Without question, "In defamation actions, the existence vel non of privilege is basically a question of law for the court's determination." Lawrence, supra, 89 N.J. at 462. Thus, the propriety of dismissal of the defamation count on the pleadings in this case hinges primarily on whether the motion Judge correctly applied an absolute, as distinct from qualified, privilege to the oral and written complaints made to federal prosecutorial officials. These publications constitute the principal focus of the pleadings. Plaintiff also complains of the incidental publication by Faiella to his attorney, Brown. We see no sound basis in law or policy to afford an absolute privilege for knowingly false statements communicated to one's attorney to procure his assistance, assuming such communication could be established under the Rules of Evidence. Thus, there is no need to address the question of attorney-client privilege here.

Affordance of an absolute privilege is predicated on the need for unfettered expression critical to advancing the underlying governmental interest at stake in the course of judicial, quasi-judicial, or legislative proceedings. Erickson, supra, 117 N.J. at 563. The motion Judge evidently considered that the statements complained of were made at the "beginning of the institution" of a judicial proceeding, broadly interpreted under DeVivo, supra. The Supreme Court noted in Rainier's Dairies, supra, 17 N.J. at 562, however, that one of the reasons for affording an absolute privilege in the course of judicial proceedings is that the potential harm which may result therefrom is mitigated by the formal requirements of notice and hearing, the comprehensive control exercised by the Judge whose action is reviewable upon appeal, and the availability of retarding influences such as false swearing and perjury prosecutions.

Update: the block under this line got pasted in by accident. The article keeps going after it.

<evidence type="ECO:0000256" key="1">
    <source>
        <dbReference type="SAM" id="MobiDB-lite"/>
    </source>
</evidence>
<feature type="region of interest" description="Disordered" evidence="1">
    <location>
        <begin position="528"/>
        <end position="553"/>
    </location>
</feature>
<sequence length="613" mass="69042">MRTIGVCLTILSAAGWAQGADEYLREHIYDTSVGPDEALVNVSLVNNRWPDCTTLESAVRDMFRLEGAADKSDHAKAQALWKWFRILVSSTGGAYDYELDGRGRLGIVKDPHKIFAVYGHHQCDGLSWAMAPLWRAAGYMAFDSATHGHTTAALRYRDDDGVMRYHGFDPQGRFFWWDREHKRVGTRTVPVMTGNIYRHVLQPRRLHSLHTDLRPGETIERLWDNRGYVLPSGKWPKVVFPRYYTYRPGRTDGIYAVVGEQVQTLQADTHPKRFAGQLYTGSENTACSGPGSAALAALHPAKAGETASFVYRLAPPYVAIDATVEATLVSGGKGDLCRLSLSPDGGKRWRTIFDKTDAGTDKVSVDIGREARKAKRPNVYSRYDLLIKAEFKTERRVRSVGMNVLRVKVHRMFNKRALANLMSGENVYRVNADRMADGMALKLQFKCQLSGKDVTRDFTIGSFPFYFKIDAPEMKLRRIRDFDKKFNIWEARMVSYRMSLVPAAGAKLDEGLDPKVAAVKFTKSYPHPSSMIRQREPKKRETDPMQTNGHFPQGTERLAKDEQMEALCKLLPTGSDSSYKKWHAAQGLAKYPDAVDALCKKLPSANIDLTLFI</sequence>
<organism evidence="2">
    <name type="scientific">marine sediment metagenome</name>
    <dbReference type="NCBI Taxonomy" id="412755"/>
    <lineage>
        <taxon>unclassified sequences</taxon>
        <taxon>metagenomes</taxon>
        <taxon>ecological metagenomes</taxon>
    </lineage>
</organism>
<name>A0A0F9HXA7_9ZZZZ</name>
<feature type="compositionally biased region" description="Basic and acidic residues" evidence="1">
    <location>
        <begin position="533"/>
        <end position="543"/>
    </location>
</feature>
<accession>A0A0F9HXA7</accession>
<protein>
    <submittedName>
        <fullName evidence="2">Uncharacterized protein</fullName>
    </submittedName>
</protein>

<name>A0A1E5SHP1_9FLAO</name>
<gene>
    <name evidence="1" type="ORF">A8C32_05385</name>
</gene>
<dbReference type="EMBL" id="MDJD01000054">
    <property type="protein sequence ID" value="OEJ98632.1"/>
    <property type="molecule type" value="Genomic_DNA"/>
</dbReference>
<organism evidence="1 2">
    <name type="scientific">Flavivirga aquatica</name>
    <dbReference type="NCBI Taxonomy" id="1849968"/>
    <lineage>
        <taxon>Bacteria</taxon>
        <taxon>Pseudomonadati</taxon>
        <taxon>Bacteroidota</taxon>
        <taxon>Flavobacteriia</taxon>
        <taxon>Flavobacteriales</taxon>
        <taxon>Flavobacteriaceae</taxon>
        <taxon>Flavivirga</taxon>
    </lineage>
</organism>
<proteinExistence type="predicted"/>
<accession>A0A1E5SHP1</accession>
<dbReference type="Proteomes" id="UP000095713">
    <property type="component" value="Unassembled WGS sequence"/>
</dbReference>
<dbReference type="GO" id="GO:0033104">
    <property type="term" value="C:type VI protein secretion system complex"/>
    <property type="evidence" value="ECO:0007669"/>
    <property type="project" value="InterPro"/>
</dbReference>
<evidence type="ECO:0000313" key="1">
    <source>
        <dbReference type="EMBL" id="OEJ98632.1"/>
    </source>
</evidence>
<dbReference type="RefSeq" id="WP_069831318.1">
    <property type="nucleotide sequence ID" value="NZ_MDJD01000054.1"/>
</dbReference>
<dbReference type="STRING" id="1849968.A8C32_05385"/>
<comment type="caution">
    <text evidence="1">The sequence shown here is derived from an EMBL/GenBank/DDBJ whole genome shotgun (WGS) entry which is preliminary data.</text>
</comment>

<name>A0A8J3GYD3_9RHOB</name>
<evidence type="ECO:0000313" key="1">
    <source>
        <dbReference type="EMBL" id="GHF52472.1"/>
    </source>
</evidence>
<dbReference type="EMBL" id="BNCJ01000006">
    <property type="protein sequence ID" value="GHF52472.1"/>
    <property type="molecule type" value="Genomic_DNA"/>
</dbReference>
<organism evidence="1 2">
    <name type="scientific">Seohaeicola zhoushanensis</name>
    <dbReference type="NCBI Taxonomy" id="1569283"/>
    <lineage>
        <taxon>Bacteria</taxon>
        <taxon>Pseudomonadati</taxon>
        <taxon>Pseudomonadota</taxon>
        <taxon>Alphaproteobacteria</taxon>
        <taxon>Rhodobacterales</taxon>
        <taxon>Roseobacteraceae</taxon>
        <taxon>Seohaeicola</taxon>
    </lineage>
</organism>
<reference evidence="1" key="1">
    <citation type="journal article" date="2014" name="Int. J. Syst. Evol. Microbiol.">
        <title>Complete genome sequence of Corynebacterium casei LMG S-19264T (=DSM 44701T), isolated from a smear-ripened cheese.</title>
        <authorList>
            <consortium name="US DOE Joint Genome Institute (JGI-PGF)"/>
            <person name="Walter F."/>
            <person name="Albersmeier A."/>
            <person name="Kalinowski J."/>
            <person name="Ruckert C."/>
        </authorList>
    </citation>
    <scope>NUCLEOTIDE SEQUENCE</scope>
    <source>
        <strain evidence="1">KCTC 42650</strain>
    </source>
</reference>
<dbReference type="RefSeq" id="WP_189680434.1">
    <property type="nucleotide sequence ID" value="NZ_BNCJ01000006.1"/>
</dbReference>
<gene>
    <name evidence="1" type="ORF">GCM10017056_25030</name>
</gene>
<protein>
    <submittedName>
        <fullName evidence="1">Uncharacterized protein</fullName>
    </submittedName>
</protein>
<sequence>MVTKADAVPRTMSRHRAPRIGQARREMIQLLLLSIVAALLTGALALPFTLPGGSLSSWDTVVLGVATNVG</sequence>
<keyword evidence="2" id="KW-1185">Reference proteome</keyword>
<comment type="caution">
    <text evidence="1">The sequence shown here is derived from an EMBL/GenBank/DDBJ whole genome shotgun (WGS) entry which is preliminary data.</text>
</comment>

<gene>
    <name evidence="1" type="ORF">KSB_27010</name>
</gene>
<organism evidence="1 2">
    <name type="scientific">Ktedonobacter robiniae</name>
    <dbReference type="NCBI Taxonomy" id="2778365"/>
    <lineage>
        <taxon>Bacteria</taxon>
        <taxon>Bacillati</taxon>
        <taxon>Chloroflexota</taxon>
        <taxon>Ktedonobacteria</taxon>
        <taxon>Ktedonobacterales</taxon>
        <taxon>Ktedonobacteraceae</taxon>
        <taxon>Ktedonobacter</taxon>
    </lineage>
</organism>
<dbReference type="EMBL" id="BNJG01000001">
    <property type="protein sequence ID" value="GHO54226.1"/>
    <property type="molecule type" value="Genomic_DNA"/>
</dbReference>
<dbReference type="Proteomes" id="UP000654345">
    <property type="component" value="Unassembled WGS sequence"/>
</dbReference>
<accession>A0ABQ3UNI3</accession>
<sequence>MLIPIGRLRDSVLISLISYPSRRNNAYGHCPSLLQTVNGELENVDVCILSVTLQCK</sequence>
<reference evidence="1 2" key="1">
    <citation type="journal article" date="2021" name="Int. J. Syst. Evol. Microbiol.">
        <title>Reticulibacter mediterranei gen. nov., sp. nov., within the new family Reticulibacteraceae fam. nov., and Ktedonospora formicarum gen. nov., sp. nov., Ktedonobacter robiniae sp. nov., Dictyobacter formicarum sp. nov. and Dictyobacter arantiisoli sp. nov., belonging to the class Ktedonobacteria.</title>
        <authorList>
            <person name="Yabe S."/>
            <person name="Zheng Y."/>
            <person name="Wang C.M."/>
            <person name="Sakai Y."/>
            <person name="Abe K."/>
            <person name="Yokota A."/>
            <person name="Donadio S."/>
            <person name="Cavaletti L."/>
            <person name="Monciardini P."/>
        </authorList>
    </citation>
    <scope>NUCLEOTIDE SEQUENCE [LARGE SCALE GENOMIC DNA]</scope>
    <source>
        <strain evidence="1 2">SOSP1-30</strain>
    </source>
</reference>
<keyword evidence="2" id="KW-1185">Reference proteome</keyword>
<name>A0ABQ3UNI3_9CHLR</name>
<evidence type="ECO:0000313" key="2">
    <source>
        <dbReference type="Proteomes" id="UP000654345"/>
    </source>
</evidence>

Such mitigating factors are not present at the stage of making an initial complaint to prosecutorial or law enforcement authorities. Thus, in Dairy Stores, Inc. v. Sentinel Pub. Co., 104 N.J. 125, 137, 516 A.2d 220 (1986), the Supreme Court recognized only a qualified privilege of citizens "to make statements to authorities for the prevention and detection of crime." Cited approvingly therein were Dijkstra v. Westerink, 168 N.J. Super. 128, 134-136, 401 A.2d 1118 (App. Div.) certif. denied, 81 N.J. 329 (1979)(statements by private citizens giving information to proper authorities for the prevention or detection of crime are qualifiedly privileged, but not absolutely privileged); Cashen v. Spann, 125 N.J. Super. 386, 404-406, 311 A.2d 192 (App. Div. 1973), mod. on other grounds, 66 N.J. 541 (1975)(qualified privilege afforded to telephone company which supplied information to prosecutor in the aid and detection of crime); and Sokolay v. Edlin, 65 N.J. Super. 112, 167 A.2d 211 (App. Div. 1961). See also Pollinger v. Loigman, 256 N.J. Super. 257, 263, 606 A.2d 1113 (1992); Citizens State Bank of N.J., 215 N.J. Super. 190, 198 (App. Div. 1987). In exercise of a qualified privilege, a statement is not privileged if the person making it has full knowledge of its untruthfulness. Coleman v. Newark Morning Ledger Co., 29 N.J. 357, 375-376, 149 A.2d 193 (1959). "No one has a license to lie." Dairy Stores, supra, 104 N.J. at 151. Thus, our comments in DeVivo, supra, respecting the breadth of the in-the-course-of-the-proceedings test are qualified by the plain navigational aids provided in Dairy Stores, Cashen, Rainier's Dairies, and Dijkstra. As the Supreme Court stated in Fees v. Trow, 105 N.J. 330, 337, 521 A.2d 824 (1987), "Because an absolute privilege protects even a maliciously-spoken untruth, it is provided only in the narrowest of instances, where the public interest in unfettered communication justifies the complete abrogation of the plaintiff's right of recovery ... ."